It’s no surprise that in the midst of the harsh, unforgiving winter weather you tend to notice a change in your skin for the worse. With the winter season upon us, now is as good a time as any to begin preparing your skin for the change in weather, and caring for it properly all season long. Here are 10 tips that are sure to keep your skin looking healthy and beautiful, no matter how cold and stormy it gets where you live.

1. Moisturizing is Key

Applying moisturizer from head to toe is essential to keep your skin properly hydrated. While most of us use a face moisturizer daily, consider upping your application to twice a day, and making sure no portion of your body is neglected or overlooked, especially your hands. Cold, whipping winds can leave your skin chapped, but slathering on moisturizer can reverse the negative effects.

2. Don’t Forget the Sunscreen

Even though it’s winter, you must remember to put on sunscreen daily. The sun still shines in the winter, and can cause just as much damage to your skin as it does in the summer. Avoid dry, sunburned skin, and stay protected.

3. Talk to a Dermatologist

Especially if you seem to struggle with bad skin all winter no matter what you do, it’s a good idea to make an appointment to see your dermatologist and ask their advice. Taking the time to get a specialized consultation means you’ll have a winter regimen created just for your skin.

4. Exfoliate Regularly

As your skin dries out in the winter, the dead skin cells need to be removed regularly. Given the harsh conditions outside, consider using a gentle exfoliating scrub to avoid irritating your skin further. Exfoliate at least a few times a week to remove old, dull skin and leave your skin looking lovely.

5. Honey Can Help

If you don’t have a go-to exfoliator, and even if you do, consider making your own out of sugar and honey. Honey is known to reduce inflammation, while sugar has shown its ability to help with circulation in the skin, both of which are beneficial, especially when it’s cold out.

6. Redox Signaling Skincare

With recent scientific discovery and research surrounding redox signaling molecules, you can now not only keep your skin healthy during the winter weather, but all year-round. ASEA, a company that specializes in cellular renewal, has created a skincare product that works at the cellular level. This gentle formula works well for all skin types, and helps moisturize and revitalize your skin when it needs it the most, offering cutting edge anti-aging properties by renewing cellular health. These products will help keep you looking not only glowing, but younger.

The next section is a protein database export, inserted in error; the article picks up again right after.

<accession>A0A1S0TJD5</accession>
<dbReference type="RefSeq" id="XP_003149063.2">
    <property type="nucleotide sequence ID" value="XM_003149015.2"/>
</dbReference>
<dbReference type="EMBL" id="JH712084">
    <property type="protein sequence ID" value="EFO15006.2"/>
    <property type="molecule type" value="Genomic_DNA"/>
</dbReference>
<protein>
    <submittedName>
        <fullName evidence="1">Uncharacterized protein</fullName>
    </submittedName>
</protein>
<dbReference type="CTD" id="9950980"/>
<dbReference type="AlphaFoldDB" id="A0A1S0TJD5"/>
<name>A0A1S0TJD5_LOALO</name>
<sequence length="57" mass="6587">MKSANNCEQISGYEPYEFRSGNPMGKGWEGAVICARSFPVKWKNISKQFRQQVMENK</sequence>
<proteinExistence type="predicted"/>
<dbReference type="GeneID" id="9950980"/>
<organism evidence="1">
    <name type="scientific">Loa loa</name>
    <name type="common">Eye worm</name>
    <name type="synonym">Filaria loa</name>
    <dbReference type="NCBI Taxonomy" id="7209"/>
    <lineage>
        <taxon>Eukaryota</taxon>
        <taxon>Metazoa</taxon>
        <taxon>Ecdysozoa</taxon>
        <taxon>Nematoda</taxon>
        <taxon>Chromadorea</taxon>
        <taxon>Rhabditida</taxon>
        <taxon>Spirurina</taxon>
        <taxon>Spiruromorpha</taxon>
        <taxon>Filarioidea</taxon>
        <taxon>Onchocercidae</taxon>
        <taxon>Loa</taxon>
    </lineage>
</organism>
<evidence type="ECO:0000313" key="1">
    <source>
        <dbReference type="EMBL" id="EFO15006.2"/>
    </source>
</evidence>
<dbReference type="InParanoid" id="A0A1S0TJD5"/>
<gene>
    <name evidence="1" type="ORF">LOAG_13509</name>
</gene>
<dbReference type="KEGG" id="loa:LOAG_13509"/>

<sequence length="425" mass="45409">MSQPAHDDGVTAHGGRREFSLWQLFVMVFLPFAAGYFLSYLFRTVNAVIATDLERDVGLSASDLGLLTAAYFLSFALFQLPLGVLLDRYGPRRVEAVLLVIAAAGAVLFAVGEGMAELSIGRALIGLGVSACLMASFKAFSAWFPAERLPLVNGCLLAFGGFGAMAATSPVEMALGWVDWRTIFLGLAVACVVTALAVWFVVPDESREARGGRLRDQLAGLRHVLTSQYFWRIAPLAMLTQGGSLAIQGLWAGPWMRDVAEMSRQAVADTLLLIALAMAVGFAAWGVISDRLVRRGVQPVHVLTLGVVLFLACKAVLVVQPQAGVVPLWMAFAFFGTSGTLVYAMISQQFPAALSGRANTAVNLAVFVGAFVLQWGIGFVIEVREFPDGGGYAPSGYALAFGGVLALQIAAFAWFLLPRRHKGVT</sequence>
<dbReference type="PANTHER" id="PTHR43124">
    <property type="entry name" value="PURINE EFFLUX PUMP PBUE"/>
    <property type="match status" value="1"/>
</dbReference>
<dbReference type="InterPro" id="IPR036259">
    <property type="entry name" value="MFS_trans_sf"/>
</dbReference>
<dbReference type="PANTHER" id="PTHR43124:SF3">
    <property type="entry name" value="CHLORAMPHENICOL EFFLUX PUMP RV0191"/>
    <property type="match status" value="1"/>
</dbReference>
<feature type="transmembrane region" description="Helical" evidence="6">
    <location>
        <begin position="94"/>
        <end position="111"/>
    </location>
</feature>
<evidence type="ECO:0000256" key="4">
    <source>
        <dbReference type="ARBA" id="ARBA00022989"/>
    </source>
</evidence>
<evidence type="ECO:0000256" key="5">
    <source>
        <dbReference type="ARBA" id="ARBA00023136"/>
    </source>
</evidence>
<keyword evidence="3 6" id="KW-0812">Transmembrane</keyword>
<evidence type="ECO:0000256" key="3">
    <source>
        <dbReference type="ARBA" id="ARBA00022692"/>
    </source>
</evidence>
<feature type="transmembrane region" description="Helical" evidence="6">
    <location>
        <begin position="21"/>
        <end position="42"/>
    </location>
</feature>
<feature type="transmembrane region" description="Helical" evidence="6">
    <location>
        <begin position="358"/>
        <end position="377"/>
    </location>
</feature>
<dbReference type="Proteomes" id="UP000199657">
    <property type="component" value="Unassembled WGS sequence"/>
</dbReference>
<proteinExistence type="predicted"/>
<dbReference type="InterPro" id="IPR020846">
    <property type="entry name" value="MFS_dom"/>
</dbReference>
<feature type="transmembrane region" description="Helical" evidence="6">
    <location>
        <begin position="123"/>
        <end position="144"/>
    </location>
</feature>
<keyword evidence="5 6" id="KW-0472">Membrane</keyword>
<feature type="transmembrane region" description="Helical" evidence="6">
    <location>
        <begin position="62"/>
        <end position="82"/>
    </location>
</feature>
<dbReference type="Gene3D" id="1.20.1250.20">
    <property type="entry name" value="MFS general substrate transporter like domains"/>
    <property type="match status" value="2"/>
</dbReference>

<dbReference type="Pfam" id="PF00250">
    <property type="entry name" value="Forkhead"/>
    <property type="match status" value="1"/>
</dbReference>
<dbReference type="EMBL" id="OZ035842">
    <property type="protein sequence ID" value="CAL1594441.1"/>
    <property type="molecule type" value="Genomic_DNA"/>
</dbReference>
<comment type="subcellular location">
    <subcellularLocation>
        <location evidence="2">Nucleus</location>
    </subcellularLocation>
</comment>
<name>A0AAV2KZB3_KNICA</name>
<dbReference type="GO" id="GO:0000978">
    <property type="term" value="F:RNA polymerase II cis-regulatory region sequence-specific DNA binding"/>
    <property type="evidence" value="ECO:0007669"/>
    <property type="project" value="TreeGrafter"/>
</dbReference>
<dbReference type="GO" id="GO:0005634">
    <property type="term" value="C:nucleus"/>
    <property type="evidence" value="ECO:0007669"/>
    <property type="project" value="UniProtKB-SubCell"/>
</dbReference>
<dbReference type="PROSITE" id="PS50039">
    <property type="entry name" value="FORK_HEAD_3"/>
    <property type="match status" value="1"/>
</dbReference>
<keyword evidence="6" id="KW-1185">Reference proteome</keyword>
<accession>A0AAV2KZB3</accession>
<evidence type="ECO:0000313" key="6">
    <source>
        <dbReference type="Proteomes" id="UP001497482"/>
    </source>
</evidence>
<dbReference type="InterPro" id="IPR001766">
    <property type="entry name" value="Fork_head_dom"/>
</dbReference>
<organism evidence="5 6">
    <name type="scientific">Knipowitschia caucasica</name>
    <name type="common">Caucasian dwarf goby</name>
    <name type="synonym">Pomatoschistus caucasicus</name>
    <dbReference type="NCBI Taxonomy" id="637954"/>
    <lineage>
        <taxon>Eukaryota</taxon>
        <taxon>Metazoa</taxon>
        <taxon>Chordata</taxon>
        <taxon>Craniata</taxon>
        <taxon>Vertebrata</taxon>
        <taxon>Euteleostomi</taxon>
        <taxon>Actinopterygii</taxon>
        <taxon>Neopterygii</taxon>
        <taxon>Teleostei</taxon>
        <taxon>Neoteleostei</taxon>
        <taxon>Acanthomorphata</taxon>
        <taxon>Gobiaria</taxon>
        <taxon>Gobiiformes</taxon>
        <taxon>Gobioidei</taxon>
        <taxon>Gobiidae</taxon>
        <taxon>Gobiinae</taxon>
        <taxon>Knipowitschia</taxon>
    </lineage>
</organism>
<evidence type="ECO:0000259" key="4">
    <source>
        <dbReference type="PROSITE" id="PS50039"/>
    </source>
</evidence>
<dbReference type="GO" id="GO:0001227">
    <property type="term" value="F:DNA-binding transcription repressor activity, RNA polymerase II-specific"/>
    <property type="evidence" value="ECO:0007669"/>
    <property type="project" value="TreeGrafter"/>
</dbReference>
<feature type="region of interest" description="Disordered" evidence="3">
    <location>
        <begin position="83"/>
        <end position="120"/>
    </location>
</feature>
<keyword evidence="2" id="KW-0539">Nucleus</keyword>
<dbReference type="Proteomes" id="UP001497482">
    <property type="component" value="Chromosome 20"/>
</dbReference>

7. Drink Lots of Water and Eat Healthy

Never underestimate the power of a healthy lifestyle in helping you maintain beautiful skin. Keeping yourself hydrated allows your skin to remain properly moisturized, making it less likely to dry out.

8. Use Hand Sanitizer More

If you’re a person who washes your hands almost constantly throughout the day, you know winter weather coupled with this results in extra dry, cracking skin. Consider using moisturizing hand sanitizer more often to keep your hands clean, but avoid leaving them so dried out.

9. Shorten Showers

While taking long, hot showers or baths in the dead of winter may sound like the best idea ever at the time, the drying effects they have on your skin can be devastating. During the winter months, limit your showers to no more than 10 minutes. Your body will maintain moisture better, helping you avoid perpetually dry skin.

10. Remove Wet Clothes Immediately

Once you get indoors, remove your wet clothes immediately to help cut down on irritated skin. Dry skin is already prone to irritation, and adding in the element of wet clothing just increases the chances. Take off wet shoes, socks, gloves, pants, and hats as soon as possible.

Feel Good All Winter Long

The best time to start caring for your skin is now. Follow these 10 healthtips, and your skin will look bright and beautiful all winter long, making you the envy of the neighborhood.

10 Tips to Keep Skin Healthy This Winter by Nancy (2016, November 18). Retrieved November 23, 2016

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